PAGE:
1 Introduction
Multitask learning is a popular subfield in machine learning. In the conventional setting, different tasks share the same representation and are learned simultaneously. Each task has its contribution to the total learning loss and a good balance among tasks can result in good predictive capability. Multitask learning models are usually believed to be computationally efficient and can obtain better generalized representations compared to learning a single task at a time. Generally speaking, there are two groups of approaches which are widely used to improve the multitask learning performance. The first group is focused on improving the shared latent representation and the other group aims to find the optimal relative weights for sublearning tasks
Ruder (2017); Zhang and Yang (2017). The proposed model in our research will work on both issues.Many multitask learning models use the deterministic encoding techniques to obtain latent representations. While in this study we use the variational encoding method to improve the latent representation. Specifically, we adopt the information bottleneck method Tishby et al. (2000) to obtain the latent codes. The information bottleneck method can be implemented via variational inference Blei et al. (2017); Zhang et al. (2018), called the variational information bottleneck (VIB) Alemi et al. (2017)
. Variational inference has widely been used in deep learning such as variational autoencoders (VAEs) and their variants
Kingma et al. (2015); Rezende et al. (2014); Higgins et al. (2017); Burgess et al. (2018); Maaløe et al. (2016), Bayesian neural networks (BNNs)
Blundell et al. (2015), variational dropout Kingma et al. (2015); Molchanov et al. (2017) and deep variational prior Atanov et al. (2018). In addition, more recently, variational inference has been used for representation learning, for instance, mutual information estimation and maximization
Tschannen et al. (2018).In terms of optimal task weights, the grid search (GS) is a simple way to find the optimal tradeoff among tasks, which uses a set of different combinations of constant weights to find the appropriate relative weights of different losses. However, this method is not computationally efficient Lin et al. (2019). Recently, the gradient normalization is used to balance the losses in multitask deep neural networks Chen et al. (2018). Alternatively, from the perspective of optimization, if different learning tasks are regarded as different objectives, then multitask learning can be formulated as a multiobjective optimization problem Sener and Koltun (2018); Lin et al. (2019). One can also make use of the homoscedastic uncertainties of the losses to compute the optimal weights for each learning goal Kendall et al. (2018). Since our approach is probabilistic, we naturally adopt this uncertaintybased method by using likelihoods of the predictions to weigh the different losses and we also find that this method helps stabilize the training process in practice. In order to extend the VIB for multitask learning, we leverage the predictive likelihoods of the VIB decoder to calculate the taskrelated weights for different losses. Based on this, we propose the multitask variational information bottleneck (MTVIB).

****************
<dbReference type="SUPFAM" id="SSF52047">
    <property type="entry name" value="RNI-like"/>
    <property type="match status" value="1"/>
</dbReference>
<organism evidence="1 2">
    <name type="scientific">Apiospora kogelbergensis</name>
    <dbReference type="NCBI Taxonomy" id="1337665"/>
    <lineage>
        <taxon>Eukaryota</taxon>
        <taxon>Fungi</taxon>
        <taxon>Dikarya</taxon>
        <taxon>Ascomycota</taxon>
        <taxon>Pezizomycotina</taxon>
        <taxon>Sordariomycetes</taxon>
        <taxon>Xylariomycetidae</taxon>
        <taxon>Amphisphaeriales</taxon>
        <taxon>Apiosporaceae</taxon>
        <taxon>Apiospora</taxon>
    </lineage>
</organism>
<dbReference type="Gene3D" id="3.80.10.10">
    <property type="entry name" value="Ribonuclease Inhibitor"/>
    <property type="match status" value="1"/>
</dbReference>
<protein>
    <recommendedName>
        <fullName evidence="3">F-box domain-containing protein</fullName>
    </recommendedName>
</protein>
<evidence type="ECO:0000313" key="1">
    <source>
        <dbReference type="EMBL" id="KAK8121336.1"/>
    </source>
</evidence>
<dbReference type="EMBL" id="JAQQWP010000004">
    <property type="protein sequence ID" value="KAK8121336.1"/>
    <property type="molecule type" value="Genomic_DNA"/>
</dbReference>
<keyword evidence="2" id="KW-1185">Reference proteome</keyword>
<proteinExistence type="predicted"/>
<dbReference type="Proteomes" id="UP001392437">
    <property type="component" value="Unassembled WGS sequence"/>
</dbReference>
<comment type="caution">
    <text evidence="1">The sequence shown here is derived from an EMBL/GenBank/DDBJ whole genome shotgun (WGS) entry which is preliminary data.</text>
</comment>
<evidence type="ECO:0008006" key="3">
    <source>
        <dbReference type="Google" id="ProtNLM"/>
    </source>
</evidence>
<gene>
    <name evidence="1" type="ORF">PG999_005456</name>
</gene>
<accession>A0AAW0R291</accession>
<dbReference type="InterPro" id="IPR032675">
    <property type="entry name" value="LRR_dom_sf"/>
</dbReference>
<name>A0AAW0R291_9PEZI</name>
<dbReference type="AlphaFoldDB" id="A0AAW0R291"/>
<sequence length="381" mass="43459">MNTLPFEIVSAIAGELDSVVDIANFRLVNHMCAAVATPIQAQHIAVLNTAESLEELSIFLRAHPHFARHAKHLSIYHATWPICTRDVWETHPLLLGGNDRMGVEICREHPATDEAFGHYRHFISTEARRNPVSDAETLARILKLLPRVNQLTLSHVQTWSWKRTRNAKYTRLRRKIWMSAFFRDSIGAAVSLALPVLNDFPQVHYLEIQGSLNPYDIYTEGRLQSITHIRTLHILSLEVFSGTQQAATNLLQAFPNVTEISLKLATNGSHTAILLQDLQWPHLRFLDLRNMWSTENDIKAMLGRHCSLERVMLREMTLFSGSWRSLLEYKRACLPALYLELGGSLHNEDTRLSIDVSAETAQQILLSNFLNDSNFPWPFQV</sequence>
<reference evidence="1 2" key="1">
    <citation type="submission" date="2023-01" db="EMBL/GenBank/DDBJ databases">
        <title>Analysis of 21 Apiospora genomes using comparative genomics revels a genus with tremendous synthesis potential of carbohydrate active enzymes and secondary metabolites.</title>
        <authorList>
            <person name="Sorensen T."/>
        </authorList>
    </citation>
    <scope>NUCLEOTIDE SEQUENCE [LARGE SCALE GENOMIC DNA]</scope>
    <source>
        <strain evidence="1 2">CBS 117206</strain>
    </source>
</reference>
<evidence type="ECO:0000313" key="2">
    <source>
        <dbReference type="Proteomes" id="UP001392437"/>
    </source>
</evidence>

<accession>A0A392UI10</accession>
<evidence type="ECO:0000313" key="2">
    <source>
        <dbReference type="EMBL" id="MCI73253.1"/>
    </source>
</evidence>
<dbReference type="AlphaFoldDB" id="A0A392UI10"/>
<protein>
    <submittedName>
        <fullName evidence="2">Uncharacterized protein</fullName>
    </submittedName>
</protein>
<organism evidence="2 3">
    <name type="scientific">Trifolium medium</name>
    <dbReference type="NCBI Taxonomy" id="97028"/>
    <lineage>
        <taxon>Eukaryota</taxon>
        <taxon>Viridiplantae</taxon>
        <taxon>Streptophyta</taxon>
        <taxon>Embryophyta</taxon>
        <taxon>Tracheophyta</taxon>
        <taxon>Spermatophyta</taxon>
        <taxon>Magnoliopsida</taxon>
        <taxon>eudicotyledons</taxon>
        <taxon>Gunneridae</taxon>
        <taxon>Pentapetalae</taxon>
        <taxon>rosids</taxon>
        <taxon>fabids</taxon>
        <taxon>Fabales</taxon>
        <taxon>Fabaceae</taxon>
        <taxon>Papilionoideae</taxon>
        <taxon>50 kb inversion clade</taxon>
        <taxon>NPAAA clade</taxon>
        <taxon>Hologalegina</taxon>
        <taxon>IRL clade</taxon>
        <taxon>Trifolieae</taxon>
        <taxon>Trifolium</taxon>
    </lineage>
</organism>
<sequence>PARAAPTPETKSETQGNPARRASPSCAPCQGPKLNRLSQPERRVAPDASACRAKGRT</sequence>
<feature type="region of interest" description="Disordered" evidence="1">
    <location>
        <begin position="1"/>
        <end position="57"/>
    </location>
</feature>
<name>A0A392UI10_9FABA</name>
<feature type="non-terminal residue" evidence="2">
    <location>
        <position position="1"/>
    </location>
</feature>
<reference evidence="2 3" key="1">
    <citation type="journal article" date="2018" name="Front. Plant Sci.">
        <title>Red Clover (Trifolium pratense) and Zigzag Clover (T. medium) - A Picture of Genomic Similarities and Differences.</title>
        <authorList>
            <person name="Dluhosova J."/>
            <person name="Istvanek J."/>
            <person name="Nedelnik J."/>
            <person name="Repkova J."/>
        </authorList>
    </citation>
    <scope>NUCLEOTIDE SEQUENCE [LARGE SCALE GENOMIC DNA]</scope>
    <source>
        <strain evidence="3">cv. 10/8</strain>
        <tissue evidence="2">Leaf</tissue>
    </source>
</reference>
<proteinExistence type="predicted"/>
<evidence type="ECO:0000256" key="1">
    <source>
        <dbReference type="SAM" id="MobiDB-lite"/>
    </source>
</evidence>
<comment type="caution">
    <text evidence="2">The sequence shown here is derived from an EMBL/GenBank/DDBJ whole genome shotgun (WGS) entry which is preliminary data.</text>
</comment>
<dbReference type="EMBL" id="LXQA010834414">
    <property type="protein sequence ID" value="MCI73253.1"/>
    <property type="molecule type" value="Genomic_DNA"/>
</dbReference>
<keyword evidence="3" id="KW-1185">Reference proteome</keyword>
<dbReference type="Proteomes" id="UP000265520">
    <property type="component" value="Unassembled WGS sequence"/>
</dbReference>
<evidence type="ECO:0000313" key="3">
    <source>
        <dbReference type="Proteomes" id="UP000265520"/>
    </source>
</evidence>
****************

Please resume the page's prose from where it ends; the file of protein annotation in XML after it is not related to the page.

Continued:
Our research has two methodological contributions. First, the MTVIB adopts the VIB structure to obtain the latent representations of the input data. Compared to deterministic latent representations, the variational latent representations are regularized and thereby expected to be more robust to noises, for instance, under adversarial attacks. Second, the MTVIB uses the taskrelated uncertainties to assign the relative weights for each task loss. This not only helps us to find a good tradeoff among different tasks but also ensures the multitask training process steady.
2 Model Setup
Our model assumptions are based on a typical information Markov chain, where the information associated with the input data can be represented by a latent distribution. Let
denote the input data, denote the latent representation and denote the output. The information Markov chain is then , which can be presented in an encoderdecoder structure. A similar idea was proposed by Achille and Soatto (2018), where the information is stored in the neural network weights.Assumption 1.
There exists a statistic of the input